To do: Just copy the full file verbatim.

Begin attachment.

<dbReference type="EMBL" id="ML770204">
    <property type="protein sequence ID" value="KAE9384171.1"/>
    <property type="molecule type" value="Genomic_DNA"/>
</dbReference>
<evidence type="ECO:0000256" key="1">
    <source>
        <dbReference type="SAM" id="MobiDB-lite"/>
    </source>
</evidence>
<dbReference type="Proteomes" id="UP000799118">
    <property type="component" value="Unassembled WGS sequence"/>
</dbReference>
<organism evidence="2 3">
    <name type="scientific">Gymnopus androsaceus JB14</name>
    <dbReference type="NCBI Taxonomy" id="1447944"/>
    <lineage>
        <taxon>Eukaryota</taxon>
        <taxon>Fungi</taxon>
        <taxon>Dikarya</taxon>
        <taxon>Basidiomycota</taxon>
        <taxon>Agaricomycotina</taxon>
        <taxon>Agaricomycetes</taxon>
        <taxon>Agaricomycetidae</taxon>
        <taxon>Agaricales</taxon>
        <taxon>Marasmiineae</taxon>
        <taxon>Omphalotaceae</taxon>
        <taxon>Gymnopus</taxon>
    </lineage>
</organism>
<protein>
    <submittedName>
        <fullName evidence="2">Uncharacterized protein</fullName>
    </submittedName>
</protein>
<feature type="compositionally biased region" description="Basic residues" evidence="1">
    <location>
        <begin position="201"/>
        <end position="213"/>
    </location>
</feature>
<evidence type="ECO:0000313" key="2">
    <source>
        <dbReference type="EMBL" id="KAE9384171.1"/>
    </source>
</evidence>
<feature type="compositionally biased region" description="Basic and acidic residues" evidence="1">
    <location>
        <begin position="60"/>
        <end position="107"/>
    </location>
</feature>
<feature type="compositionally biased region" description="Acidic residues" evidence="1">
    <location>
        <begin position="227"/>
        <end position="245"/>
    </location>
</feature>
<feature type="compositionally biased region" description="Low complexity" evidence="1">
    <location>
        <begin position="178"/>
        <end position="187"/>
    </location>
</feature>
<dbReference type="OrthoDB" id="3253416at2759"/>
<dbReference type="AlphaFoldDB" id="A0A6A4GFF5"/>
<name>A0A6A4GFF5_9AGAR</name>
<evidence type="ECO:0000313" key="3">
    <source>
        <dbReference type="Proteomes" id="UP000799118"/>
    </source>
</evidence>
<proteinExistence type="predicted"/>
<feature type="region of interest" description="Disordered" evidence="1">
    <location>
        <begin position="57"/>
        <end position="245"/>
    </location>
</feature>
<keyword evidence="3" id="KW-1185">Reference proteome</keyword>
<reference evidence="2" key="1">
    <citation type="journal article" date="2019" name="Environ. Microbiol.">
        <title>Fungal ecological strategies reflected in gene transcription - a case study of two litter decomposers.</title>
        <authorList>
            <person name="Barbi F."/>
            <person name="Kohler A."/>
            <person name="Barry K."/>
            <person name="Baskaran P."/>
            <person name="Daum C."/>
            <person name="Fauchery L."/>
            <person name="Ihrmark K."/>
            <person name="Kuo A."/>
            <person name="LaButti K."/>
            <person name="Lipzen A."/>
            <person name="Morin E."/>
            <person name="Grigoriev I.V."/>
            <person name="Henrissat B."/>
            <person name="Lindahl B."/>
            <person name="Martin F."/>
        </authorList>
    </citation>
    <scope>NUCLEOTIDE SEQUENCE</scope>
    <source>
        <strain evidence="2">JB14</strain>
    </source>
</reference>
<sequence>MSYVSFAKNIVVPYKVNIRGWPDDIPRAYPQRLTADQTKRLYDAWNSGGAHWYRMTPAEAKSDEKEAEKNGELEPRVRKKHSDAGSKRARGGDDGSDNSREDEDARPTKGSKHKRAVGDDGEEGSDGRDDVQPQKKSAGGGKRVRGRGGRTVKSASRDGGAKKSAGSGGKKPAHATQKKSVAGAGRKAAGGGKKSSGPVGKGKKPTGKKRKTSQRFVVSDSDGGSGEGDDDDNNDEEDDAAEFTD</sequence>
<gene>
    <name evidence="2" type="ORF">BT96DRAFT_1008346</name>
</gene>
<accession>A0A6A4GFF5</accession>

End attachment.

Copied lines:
<dbReference type="EMBL" id="ML770204">
    <property type="protein sequence ID" value="KAE9384171.1"/>
    <property type="molecule type" value="Genomic_DNA"/>
</dbReference>
<evidence type="ECO:0000256" key="1">
    <source>
        <dbReference type="SAM" id="MobiDB-lite"/>
    </source>
</evidence>
<dbReference type="Proteomes" id="UP000799118">
    <property type="component" value="Unassembled WGS sequence"/>
</dbReference>
<organism evidence="2 3">
    <name type="scientific">Gymnopus androsaceus JB14</name>
    <dbReference type="NCBI Taxonomy" id="1447944"/>
    <lineage>
        <taxon>Eukaryota</taxon>
        <taxon>Fungi</taxon>
        <taxon>Dikarya</taxon>
        <taxon>Basidiomycota</taxon>
        <taxon>Agaricomycotina</taxon>
        <taxon>Agaricomycetes</taxon>
        <taxon>Agaricomycetidae</taxon>
        <taxon>Agaricales</taxon>
        <taxon>Marasmiineae</taxon>
        <taxon>Omphalotaceae</taxon>
        <taxon>Gymnopus</taxon>
    </lineage>
</organism>
<protein>
    <submittedName>
        <fullName evidence="2">Uncharacterized protein</fullName>
    </submittedName>
</protein>
<feature type="compositionally biased region" description="Basic residues" evidence="1">
    <location>
        <begin position="201"/>
        <end position="213"/>
    </location>
</feature>
<evidence type="ECO:0000313" key="2">
    <source>
        <dbReference type="EMBL" id="KAE9384171.1"/>
    </source>
</evidence>
<feature type="compositionally biased region" description="Basic and acidic residues" evidence="1">
    <location>
        <begin position="60"/>
        <end position="107"/>
    </location>
</feature>
<feature type="compositionally biased region" description="Acidic residues" evidence="1">
    <location>
        <begin position="227"/>
        <end position="245"/>
    </location>
</feature>
<feature type="compositionally biased region" description="Low complexity" evidence="1">
    <location>
        <begin position="178"/>
        <end position="187"/>
    </location>
</feature>
<dbReference type="OrthoDB" id="3253416at2759"/>
<dbReference type="AlphaFoldDB" id="A0A6A4GFF5"/>
<name>A0A6A4GFF5_9AGAR</name>
<evidence type="ECO:0000313" key="3">
    <source>
        <dbReference type="Proteomes" id="UP000799118"/>
    </source>
</evidence>
<proteinExistence type="predicted"/>
<feature type="region of interest" description="Disordered" evidence="1">
    <location>
        <begin position="57"/>
        <end position="245"/>
    </location>
</feature>
<keyword evidence="3" id="KW-1185">Reference proteome</keyword>
<reference evidence="2" key="1">
    <citation type="journal article" date="2019" name="Environ. Microbiol.">
        <title>Fungal ecological strategies reflected in gene transcription - a case study of two litter decomposers.</title>
        <authorList>
            <person name="Barbi F."/>
            <person name="Kohler A."/>
            <person name="Barry K."/>
            <person name="Baskaran P."/>
            <person name="Daum C."/>
            <person name="Fauchery L."/>
            <person name="Ihrmark K."/>
            <person name="Kuo A."/>
            <person name="LaButti K."/>
            <person name="Lipzen A."/>
            <person name="Morin E."/>
            <person name="Grigoriev I.V."/>
            <person name="Henrissat B."/>
            <person name="Lindahl B."/>
            <person name="Martin F."/>
        </authorList>
    </citation>
    <scope>NUCLEOTIDE SEQUENCE</scope>
    <source>
        <strain evidence="2">JB14</strain>
    </source>
</reference>
<sequence>MSYVSFAKNIVVPYKVNIRGWPDDIPRAYPQRLTADQTKRLYDAWNSGGAHWYRMTPAEAKSDEKEAEKNGELEPRVRKKHSDAGSKRARGGDDGSDNSREDEDARPTKGSKHKRAVGDDGEEGSDGRDDVQPQKKSAGGGKRVRGRGGRTVKSASRDGGAKKSAGSGGKKPAHATQKKSVAGAGRKAAGGGKKSSGPVGKGKKPTGKKRKTSQRFVVSDSDGGSGEGDDDDNNDEEDDAAEFTD</sequence>
<gene>
    <name evidence="2" type="ORF">BT96DRAFT_1008346</name>
</gene>
<accession>A0A6A4GFF5</accession>